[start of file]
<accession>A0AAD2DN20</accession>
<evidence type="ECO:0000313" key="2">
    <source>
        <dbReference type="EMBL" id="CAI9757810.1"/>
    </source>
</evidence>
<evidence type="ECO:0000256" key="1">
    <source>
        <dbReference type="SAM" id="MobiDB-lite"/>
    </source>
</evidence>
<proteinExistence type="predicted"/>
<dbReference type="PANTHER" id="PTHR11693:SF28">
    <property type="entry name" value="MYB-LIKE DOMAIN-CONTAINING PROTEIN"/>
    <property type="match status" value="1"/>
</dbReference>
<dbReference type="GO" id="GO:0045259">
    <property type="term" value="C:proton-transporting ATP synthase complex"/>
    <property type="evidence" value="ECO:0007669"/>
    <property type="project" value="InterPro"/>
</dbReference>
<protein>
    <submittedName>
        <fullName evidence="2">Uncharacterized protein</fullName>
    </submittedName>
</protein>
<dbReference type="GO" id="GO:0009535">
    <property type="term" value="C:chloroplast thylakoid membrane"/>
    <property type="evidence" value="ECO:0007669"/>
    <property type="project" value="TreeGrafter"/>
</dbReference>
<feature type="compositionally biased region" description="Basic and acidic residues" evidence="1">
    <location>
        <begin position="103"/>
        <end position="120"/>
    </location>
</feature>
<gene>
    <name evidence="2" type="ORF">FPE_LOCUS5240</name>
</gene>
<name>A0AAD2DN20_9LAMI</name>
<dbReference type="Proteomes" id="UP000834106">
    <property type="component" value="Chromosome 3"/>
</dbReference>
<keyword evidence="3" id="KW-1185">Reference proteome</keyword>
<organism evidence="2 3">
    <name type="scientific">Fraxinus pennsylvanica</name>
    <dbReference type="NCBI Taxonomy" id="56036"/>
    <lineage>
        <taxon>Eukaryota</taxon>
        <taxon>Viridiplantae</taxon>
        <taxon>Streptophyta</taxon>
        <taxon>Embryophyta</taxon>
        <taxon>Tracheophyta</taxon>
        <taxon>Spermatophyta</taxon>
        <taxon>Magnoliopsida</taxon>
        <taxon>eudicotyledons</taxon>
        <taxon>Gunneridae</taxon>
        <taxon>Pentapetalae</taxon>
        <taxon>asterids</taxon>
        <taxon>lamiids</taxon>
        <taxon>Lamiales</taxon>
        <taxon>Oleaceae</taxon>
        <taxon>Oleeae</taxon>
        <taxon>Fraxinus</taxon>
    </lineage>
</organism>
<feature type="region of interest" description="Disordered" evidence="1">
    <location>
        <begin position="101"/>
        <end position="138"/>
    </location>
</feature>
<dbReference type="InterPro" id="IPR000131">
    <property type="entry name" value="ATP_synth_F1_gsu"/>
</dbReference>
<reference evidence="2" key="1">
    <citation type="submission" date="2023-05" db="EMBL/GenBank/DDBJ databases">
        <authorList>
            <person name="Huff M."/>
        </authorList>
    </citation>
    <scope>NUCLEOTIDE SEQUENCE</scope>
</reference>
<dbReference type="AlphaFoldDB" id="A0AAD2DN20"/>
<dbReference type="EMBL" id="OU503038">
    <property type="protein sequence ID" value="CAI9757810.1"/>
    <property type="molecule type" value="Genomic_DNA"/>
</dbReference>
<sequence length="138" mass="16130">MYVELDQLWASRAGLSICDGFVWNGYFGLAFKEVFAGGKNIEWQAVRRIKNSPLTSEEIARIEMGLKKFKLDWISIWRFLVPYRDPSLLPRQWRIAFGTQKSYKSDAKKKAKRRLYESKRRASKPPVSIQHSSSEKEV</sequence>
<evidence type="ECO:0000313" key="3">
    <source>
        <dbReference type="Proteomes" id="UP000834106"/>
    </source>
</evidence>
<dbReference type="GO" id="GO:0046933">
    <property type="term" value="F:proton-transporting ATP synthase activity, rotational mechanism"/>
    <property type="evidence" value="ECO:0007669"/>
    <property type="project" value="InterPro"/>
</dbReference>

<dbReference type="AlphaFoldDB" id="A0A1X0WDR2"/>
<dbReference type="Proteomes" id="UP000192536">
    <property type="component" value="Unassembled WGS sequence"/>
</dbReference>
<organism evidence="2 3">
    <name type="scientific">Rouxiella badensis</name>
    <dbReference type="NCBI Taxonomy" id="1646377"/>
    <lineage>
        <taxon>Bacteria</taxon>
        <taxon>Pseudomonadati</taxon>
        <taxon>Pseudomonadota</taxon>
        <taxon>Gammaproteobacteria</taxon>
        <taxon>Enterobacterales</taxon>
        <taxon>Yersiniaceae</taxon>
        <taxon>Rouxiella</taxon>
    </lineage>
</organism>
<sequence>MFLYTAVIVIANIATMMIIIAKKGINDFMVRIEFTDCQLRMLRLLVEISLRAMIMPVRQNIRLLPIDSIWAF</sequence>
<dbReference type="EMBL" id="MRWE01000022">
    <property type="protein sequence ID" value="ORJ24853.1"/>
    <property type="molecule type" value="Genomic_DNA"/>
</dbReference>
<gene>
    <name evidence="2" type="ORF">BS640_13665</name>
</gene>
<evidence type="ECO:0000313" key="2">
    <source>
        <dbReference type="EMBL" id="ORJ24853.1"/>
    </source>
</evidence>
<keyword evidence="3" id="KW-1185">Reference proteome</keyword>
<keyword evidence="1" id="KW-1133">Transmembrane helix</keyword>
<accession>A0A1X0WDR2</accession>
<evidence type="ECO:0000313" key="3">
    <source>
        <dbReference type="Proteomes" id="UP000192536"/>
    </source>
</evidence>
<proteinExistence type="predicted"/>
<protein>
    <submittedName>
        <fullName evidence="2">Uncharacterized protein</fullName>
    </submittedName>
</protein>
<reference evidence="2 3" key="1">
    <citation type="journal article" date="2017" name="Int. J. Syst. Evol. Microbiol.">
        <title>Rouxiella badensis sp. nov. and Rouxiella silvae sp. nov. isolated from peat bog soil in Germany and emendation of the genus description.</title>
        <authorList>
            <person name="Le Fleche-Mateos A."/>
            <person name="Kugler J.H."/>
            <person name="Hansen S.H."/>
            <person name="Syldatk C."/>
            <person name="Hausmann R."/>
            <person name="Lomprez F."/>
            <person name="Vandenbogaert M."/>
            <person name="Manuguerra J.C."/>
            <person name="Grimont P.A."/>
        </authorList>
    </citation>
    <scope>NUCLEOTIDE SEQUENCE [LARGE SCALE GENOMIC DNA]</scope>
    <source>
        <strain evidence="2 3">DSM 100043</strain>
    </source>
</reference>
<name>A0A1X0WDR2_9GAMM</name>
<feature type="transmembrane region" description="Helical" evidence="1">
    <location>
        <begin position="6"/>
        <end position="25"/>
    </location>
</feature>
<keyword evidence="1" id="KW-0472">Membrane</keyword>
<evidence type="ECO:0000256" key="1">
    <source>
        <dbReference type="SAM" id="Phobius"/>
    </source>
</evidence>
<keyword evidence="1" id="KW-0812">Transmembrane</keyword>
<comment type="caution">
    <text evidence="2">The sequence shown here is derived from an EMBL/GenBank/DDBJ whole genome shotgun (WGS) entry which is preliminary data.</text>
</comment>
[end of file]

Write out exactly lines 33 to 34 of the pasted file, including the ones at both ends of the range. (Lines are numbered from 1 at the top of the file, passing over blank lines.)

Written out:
    <location>
        <begin position="103"/>